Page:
Actually, I've already completed my first study in record time. My Growth Model analysis uses rigorous, scientifically-based dieting principles and expertly extrapolates the findings to education.

Not only that, as you will see, my study is reversible, much like a sporty tank top with a V-neck front and a flattering boatneck back for a different look. To keep reading, send another $10.00.

Put simply, the most consistent finding in diet research can be summarized with the following equation:

Excess Calories In + Lack of Physical Exercise = Weight Gain


Overdose of Drill and Skill Test Prepping + Lack of Active, Authentic Learning = Brain Drain

Weight Gain and Brain Drain...note the rhyme, which obviously lends even more credibility to my study. And, as I noted earlier, my study is reversible:

Fewer Calories + Physical Exercise = Weight Loss


Reduced Test Prepping + Active Learning and Projects = Engaged Students/Real Learning

There. I saved our taxpayers millions in needless research. You didn't forget the $20.00 did you?

Two Accounts Concerning International Test Comparisons: Same Lesson

Pick a politician - left, right, or in between. When it comes to public education, you can bet dollars to donuts you'll hear them sounding the alarm that our ability to compete in the 21st Century Global Economy is in peril as evidenced by international test comparisons.

Here educational consultant Keith Baker observes that decades after the first international test was administered in 1964, it is possible to actually test the long held assumption that "our low test scores will adversely affect our ability to compete economically on the world stage."
The fact is that the higher a nation's test scores are, the worse that nation performs in the economic world. The most successful nations are low scorers.

Altogether, I found 61 measures on which to compare the economic performance of the USA in 2003 to the nations that had higher scores in 1964. If the theory that low scores lead to economic failure is correct, all, or at least most, of these comparisons would favor the higher scoring nation. Not so. The USA comes out on top in 74% of the comparisons, beyond question the premier economic competitor in the world.

Since the false assumption that high test scores are good for the economy has been behind educational reform for decades of efforts to raise test scores, we must now worry about having gone in the wrong direction.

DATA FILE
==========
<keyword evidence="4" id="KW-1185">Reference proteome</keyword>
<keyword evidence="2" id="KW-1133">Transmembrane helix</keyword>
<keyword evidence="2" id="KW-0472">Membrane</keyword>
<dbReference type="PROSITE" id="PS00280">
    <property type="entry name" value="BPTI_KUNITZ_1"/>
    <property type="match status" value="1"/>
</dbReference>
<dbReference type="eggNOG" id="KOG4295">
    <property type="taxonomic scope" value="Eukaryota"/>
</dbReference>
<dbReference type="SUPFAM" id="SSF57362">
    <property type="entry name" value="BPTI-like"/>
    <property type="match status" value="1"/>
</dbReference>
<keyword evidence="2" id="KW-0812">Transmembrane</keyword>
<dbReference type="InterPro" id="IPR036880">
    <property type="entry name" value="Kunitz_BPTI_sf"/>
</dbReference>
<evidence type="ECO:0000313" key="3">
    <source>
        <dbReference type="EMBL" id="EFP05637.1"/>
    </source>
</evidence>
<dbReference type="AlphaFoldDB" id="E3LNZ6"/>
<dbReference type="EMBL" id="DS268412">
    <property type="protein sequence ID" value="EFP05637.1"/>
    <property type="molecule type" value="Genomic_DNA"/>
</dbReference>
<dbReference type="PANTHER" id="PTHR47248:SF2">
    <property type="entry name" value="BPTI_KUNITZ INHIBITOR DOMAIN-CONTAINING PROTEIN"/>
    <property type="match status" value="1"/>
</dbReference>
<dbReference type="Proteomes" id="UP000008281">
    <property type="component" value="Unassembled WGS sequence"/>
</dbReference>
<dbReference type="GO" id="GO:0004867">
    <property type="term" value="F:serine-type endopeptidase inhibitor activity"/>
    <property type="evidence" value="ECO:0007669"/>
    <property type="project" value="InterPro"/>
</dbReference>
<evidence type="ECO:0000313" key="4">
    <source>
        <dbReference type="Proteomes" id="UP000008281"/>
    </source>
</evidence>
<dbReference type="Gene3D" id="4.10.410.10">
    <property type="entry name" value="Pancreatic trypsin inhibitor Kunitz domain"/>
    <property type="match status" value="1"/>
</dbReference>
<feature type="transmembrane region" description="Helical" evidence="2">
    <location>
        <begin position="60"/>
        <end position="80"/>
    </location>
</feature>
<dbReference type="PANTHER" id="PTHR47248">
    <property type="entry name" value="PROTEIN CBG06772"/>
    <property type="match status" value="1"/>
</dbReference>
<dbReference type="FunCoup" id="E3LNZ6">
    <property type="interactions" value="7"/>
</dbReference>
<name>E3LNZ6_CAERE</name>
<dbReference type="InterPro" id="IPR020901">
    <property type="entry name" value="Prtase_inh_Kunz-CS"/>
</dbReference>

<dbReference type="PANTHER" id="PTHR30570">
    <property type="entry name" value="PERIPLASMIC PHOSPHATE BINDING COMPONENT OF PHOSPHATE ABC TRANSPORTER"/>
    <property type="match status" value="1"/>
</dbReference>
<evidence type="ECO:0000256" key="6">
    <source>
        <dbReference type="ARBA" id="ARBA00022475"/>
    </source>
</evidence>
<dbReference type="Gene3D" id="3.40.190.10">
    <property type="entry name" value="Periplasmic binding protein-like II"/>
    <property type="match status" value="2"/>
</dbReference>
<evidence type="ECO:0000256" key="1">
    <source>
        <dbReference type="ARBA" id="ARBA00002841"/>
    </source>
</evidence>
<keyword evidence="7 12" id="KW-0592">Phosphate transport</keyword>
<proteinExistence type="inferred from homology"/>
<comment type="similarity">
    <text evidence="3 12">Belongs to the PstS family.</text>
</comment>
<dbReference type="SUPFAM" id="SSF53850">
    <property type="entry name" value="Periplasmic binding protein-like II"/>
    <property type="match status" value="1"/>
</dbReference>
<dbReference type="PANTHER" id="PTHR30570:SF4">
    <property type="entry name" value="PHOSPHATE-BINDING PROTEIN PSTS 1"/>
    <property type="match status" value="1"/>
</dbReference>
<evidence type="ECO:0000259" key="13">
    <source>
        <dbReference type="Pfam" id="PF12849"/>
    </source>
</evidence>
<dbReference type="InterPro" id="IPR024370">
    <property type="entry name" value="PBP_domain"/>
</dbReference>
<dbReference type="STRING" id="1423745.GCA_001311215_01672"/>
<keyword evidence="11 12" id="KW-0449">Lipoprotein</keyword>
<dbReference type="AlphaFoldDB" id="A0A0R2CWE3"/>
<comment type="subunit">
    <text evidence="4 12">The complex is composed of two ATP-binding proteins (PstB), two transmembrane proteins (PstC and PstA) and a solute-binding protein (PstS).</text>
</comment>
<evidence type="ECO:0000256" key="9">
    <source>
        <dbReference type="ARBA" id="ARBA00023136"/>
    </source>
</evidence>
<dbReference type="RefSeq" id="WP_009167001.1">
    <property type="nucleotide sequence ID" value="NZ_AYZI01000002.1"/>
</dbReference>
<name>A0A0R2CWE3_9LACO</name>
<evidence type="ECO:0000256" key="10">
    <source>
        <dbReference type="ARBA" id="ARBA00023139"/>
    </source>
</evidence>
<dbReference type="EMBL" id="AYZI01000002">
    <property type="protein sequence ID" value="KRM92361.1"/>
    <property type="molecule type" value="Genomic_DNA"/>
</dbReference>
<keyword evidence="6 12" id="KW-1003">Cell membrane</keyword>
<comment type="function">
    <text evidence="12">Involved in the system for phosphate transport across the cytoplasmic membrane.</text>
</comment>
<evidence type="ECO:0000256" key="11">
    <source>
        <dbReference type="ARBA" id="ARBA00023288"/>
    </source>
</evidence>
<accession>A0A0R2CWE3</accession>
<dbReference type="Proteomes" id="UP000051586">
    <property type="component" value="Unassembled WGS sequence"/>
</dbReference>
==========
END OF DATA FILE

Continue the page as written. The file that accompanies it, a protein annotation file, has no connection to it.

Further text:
It is wise counsel to 'never assume a conspiracy when stupidity will suffice', but I have seen some impressive arguments that conservatives are engaged in vast right wing conspiracy - vouchers, home schooling, restrictive funding, layman control- to destroy the public schools. Note that the raising test score craze, including its main program, NCLB, support that conspiracy theory.

Fellow contrarian Gerald Bracey of EDDRA (Education Disinformation Detection and Reporting Agency) disagrees with Baker, not about the harmful obsession with standardized testing, not about the canard that our economic competitiveness is tightly linked to how well students score on standardized tests, but because Baker "assumes that, in fact, there IS a relationship between test scores and economic security."
I think it's more due to the 12 pillars of competitiveness as listed by the World Economic Forum in its annual Global Economic Competitiveness report 2007-2008 (we're #1, have been for quite a while, and because of the 25 or so personal qualities that tests don't measure that I provide in Reading Educational Research: How to Avoid Getting Statistically Snookered. Especially creativity, which, as Bob Sternberg keeps pointing out, is a victim of our obsession with testing.
Whether one agrees with Baker or Bracey (or some combination of their views), the lesson to be learned is the same. False assumptions have driven educational reform for decades.

I think it's important that a critical distinction be made between the appropriate and limited use of standardizes tests and their overuse and misuse. Place too much credence in them and you lose any benefit that might otherwise have been gained from them. Attach life-altering consequences to them and they're positively destructive. I think schools could live without standardized tests completely and suffer no harm.

Yet it is their misuse that is wreaking havoc and destruction in our public schools. I like to use a medical model to drive the point home. When a doctor prescribes a drug for a patient, it can help if used as the physician directs. But if the drug is abused, it can be destructive, even deadly.